Federal Government tightens skilled migration
Thursday, December 18, 2008/
Federal Immigration Minister Chris Evans has announced a raft of changes to Australia’s skilled migration scheme that will make it harder for some migrants to get permanent visas and give priority to migrants in areas with chronic skills shortages, such a
Federal Immigration Minister Chris Evans has announced a raft of changes to Australia’s skilled migration scheme that will make it harder for some migrants to get permanent visas and give priority to migrants in areas with chronic skills shortages, such as health, IT and construction.
While the Government has left Australia’s skilled migration cap in place at 133,500, the number of skilled migrants is likely to fall due to the tighter restrictions. Evans has also reserved the right to review the number of visas that are granted in light of worsening economic conditions.
The biggest changes to the skilled migration system involve changes to the list of occupations that get priority status for fast-tracked visas. Evans says the “critical skills list”, which is yet to be released, will focus on areas such as IT, construction, engineering and medicine. Hairdressers and chefs will be removed from the priority list.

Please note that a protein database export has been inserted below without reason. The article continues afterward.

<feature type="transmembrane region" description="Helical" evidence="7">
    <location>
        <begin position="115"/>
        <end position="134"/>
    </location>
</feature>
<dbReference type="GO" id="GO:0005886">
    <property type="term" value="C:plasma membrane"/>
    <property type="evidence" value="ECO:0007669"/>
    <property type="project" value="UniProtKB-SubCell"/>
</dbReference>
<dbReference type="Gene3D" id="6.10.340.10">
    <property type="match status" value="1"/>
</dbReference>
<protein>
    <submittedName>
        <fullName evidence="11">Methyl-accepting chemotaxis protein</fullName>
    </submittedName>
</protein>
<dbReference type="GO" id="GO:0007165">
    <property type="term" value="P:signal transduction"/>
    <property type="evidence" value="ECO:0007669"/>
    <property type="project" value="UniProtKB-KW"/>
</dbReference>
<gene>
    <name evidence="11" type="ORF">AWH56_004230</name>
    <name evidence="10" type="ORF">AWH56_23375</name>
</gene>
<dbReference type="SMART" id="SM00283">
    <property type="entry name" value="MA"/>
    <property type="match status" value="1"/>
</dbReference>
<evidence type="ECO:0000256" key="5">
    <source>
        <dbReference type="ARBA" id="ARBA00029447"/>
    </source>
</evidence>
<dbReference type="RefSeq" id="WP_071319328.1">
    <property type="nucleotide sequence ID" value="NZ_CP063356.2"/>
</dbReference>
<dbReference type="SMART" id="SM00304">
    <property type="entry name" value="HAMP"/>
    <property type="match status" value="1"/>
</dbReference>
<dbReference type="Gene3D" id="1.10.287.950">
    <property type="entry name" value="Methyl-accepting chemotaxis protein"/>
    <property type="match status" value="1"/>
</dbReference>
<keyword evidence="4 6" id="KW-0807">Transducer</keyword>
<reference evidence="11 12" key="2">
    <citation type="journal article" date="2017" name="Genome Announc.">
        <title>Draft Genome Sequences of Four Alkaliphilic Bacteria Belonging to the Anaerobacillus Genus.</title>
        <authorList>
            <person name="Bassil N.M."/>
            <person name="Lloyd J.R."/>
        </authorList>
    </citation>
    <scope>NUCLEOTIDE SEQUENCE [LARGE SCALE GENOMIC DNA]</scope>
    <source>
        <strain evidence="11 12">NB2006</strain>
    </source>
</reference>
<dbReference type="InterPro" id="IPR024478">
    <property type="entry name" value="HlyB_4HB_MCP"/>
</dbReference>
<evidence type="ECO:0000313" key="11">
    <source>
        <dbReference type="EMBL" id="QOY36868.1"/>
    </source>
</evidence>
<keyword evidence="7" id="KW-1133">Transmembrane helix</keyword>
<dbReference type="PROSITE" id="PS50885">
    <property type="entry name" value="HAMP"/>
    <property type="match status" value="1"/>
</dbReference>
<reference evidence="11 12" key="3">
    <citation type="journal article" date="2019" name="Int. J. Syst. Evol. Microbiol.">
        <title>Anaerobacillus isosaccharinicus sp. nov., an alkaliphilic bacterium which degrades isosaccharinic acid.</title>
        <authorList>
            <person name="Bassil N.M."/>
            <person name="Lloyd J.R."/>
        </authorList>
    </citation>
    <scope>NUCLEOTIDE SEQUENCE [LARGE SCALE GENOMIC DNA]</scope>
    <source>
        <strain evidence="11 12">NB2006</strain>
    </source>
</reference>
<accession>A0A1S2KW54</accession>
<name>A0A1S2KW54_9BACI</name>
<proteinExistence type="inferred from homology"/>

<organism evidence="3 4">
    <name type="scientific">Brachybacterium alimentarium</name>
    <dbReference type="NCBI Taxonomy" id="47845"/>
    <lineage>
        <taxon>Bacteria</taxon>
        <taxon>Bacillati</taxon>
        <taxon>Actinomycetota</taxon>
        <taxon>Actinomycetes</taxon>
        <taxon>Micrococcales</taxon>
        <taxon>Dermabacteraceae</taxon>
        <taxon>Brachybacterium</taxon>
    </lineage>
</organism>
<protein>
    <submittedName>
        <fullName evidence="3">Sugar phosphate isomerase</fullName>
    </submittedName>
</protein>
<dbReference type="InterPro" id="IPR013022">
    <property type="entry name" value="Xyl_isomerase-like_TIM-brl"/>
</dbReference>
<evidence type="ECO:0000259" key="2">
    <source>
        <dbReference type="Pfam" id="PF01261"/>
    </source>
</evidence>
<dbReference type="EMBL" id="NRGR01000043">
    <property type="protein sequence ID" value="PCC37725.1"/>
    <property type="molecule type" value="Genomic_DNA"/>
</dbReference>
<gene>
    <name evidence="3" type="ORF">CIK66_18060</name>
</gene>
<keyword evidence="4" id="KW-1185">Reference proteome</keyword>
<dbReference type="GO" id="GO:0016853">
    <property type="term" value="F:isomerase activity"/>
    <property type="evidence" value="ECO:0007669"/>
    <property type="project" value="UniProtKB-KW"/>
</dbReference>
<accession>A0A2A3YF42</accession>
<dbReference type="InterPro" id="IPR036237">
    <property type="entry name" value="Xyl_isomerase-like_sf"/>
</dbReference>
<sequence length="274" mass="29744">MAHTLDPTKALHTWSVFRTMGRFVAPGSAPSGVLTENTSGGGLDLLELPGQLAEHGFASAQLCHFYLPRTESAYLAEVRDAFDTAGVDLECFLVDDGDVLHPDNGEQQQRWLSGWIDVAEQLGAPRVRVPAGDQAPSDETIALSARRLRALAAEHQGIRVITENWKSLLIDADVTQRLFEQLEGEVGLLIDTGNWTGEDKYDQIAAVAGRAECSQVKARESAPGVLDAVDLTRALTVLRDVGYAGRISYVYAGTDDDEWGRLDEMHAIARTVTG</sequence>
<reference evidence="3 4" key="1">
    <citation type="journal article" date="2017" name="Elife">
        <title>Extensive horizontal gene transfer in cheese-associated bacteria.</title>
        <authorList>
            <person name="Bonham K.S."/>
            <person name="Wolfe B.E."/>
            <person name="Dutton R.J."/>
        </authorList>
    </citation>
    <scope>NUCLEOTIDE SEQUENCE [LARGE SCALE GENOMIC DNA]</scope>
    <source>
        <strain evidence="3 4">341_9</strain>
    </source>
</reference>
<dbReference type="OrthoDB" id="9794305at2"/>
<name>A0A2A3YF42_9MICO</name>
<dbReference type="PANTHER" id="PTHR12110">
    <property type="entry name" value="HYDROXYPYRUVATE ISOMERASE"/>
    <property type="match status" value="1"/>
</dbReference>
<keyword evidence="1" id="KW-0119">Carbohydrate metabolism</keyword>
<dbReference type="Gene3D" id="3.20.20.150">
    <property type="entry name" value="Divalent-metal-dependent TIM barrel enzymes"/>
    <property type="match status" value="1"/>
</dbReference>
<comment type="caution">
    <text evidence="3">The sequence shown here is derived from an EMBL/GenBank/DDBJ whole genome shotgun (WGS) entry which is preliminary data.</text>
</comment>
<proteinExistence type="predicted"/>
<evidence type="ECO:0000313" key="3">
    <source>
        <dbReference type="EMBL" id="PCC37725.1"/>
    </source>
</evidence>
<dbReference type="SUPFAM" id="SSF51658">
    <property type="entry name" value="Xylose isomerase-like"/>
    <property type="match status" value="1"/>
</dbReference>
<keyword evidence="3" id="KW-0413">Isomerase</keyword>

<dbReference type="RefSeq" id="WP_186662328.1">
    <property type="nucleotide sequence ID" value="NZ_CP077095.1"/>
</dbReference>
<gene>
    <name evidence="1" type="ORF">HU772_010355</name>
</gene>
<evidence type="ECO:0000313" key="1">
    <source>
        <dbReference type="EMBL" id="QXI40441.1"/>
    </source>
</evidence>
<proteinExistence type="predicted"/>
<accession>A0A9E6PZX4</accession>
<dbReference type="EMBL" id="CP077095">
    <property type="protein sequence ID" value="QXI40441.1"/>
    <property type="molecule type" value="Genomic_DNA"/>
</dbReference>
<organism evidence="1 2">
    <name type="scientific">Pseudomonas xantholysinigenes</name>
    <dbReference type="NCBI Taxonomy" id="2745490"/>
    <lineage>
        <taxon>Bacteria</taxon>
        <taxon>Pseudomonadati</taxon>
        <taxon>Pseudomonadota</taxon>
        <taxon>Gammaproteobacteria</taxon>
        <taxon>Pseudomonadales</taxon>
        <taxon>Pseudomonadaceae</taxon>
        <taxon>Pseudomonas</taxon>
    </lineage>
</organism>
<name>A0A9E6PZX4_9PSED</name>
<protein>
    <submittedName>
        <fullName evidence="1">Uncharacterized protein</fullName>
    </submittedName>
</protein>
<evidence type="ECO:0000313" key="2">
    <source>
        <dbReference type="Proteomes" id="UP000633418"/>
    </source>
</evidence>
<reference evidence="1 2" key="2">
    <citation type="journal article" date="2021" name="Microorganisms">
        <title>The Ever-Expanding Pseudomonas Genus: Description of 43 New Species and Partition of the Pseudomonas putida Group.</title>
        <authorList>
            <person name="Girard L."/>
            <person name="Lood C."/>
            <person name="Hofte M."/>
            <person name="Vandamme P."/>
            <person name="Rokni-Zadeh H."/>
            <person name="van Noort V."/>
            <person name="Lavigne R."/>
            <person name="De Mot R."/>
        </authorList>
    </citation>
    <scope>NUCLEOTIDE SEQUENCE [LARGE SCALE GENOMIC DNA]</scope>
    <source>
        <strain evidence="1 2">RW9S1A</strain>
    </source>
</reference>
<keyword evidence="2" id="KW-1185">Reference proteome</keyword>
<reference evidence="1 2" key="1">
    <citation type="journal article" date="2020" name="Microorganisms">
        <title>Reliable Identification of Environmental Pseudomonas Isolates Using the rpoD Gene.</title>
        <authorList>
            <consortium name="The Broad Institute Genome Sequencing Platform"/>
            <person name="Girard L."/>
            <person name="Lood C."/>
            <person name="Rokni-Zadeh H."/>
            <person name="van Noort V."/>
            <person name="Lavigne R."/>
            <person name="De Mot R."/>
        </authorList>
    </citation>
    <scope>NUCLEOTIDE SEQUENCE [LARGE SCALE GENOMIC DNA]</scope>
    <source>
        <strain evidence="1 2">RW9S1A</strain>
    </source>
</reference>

“The overwhelming message is that we need to maintain a skilled migration program but one that is more targeted,” Evans says.
“There were concerns that the permanent skilled migration program was not delivering the right skills to the right areas.”
The Australian Industry Group says it is comfortable with the changes and pleased that the migration cap has not been reduced.
“Ai Group had been concerned that any potential cut to the immigration program would have carried economic risks,” says chief executive Heather Ridout. “Considering that there can be as much as a two year lag between application and arrival, any cut in the program today would have delivered a cut in the skilled migrant intake just as we were emerging from the economic crisis.”